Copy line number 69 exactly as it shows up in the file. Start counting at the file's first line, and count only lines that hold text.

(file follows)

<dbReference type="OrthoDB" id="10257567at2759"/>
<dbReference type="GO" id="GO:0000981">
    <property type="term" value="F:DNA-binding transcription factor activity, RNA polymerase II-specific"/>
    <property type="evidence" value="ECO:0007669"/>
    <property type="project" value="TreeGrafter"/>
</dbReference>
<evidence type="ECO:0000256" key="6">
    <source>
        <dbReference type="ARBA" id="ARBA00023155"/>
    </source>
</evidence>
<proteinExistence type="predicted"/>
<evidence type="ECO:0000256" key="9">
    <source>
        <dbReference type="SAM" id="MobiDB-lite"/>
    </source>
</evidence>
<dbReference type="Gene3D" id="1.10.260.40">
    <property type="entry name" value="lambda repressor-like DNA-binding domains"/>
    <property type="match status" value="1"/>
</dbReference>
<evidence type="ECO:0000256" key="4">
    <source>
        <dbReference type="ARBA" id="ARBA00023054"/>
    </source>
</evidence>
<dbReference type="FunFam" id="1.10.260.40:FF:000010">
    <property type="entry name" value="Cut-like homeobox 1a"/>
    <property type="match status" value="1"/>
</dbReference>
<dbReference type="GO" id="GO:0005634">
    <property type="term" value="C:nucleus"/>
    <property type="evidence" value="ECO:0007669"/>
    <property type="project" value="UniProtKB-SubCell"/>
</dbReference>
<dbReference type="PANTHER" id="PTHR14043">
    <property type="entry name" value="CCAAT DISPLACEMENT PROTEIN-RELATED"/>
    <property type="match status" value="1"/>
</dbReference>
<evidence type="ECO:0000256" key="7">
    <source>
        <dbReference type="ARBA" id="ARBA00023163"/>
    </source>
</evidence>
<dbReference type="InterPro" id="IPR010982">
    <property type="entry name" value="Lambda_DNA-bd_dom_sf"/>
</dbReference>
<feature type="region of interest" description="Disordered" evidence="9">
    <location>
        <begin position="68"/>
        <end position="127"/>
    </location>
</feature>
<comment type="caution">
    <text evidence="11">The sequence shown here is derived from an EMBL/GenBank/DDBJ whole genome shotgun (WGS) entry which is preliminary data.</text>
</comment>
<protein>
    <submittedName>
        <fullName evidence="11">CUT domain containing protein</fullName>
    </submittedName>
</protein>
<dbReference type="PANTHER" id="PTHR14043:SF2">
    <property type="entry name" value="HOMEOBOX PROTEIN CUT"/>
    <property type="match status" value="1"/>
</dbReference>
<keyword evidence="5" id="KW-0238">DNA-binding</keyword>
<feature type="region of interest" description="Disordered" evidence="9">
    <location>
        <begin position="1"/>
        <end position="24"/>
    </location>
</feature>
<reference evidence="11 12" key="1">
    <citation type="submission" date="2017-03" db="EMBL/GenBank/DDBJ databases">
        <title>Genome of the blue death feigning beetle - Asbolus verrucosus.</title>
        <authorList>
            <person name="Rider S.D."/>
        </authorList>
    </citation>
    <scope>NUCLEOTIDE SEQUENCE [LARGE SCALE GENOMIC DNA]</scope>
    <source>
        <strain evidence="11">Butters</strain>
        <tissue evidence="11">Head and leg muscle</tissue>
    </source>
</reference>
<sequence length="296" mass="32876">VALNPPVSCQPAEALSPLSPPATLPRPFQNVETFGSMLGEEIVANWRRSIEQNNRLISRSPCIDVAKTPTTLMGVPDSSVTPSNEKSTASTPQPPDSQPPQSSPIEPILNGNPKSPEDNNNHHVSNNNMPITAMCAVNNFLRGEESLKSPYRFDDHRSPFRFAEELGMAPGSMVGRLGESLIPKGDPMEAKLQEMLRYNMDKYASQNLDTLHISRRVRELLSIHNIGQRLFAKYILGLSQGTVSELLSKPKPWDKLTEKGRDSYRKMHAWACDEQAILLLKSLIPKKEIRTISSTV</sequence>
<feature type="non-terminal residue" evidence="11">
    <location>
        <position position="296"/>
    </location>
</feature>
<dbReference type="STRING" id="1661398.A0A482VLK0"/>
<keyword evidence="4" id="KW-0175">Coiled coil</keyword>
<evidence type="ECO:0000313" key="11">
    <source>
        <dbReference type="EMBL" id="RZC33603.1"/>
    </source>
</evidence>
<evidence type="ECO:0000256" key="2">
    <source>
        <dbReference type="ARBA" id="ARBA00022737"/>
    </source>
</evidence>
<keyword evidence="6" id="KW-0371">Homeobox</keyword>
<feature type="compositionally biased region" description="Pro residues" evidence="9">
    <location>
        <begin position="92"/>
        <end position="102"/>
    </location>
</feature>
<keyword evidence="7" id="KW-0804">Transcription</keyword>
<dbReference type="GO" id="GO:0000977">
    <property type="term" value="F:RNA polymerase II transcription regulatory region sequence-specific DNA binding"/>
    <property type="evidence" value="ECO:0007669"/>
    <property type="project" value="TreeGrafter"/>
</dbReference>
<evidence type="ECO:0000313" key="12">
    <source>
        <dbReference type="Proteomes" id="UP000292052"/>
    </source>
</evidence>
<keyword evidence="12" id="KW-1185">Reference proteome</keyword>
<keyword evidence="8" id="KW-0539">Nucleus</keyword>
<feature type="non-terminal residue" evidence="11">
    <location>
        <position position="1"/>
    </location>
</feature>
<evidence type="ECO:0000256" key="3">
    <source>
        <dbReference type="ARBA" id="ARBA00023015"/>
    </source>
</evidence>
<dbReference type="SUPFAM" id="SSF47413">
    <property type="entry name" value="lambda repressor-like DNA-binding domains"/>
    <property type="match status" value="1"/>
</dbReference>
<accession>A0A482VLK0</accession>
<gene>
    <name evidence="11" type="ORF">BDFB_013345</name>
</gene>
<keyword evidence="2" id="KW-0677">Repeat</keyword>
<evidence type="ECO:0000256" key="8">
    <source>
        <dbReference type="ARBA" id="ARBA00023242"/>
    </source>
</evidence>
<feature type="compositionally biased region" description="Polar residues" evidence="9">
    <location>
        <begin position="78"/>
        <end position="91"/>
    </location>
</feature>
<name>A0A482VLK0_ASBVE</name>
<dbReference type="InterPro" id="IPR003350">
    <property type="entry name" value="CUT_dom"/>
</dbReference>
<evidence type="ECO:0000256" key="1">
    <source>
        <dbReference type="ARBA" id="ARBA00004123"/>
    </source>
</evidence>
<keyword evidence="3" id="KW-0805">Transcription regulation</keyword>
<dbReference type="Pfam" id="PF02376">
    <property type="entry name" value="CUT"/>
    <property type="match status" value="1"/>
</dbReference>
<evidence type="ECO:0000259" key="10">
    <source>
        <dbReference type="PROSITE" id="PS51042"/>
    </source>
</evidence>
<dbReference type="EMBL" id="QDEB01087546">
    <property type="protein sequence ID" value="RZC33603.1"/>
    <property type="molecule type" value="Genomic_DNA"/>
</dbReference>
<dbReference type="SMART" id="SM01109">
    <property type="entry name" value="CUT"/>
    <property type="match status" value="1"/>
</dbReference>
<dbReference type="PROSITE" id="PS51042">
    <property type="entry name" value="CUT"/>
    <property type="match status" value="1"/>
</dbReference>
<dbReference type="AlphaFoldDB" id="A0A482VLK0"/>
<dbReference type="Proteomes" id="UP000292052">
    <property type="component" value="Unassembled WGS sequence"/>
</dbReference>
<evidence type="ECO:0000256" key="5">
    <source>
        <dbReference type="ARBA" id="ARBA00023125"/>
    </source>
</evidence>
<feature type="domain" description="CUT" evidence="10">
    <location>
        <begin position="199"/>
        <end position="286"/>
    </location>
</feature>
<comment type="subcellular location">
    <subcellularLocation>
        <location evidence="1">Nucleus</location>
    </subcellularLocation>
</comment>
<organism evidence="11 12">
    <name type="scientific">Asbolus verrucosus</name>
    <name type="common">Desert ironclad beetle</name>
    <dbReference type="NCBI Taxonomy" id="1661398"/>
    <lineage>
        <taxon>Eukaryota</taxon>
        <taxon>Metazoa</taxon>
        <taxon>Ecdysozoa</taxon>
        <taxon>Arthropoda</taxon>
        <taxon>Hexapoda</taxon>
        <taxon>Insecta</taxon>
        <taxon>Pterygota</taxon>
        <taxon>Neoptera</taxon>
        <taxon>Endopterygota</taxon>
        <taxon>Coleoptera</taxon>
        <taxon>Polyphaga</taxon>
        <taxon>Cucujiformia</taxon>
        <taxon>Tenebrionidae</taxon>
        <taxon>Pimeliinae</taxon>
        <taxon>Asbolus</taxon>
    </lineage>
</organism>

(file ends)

        <begin position="1"/>